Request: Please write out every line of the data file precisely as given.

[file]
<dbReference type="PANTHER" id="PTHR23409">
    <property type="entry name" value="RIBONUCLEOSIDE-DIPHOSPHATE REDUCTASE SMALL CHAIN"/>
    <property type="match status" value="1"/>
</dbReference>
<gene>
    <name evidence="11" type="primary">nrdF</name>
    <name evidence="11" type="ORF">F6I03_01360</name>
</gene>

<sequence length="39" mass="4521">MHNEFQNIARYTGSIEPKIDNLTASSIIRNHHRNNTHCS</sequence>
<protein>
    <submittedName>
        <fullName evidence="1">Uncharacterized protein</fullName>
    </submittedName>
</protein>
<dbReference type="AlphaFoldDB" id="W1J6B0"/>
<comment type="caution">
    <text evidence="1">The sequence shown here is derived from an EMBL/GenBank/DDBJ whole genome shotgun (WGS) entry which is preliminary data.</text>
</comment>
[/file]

<dbReference type="PANTHER" id="PTHR23409">
    <property type="entry name" value="RIBONUCLEOSIDE-DIPHOSPHATE REDUCTASE SMALL CHAIN"/>
    <property type="match status" value="1"/>
</dbReference>
<gene>
    <name evidence="11" type="primary">nrdF</name>
    <name evidence="11" type="ORF">F6I03_01360</name>
</gene>

<sequence length="39" mass="4521">MHNEFQNIARYTGSIEPKIDNLTASSIIRNHHRNNTHCS</sequence>
<protein>
    <submittedName>
        <fullName evidence="1">Uncharacterized protein</fullName>
    </submittedName>
</protein>
<dbReference type="AlphaFoldDB" id="W1J6B0"/>
<comment type="caution">
    <text evidence="1">The sequence shown here is derived from an EMBL/GenBank/DDBJ whole genome shotgun (WGS) entry which is preliminary data.</text>
</comment>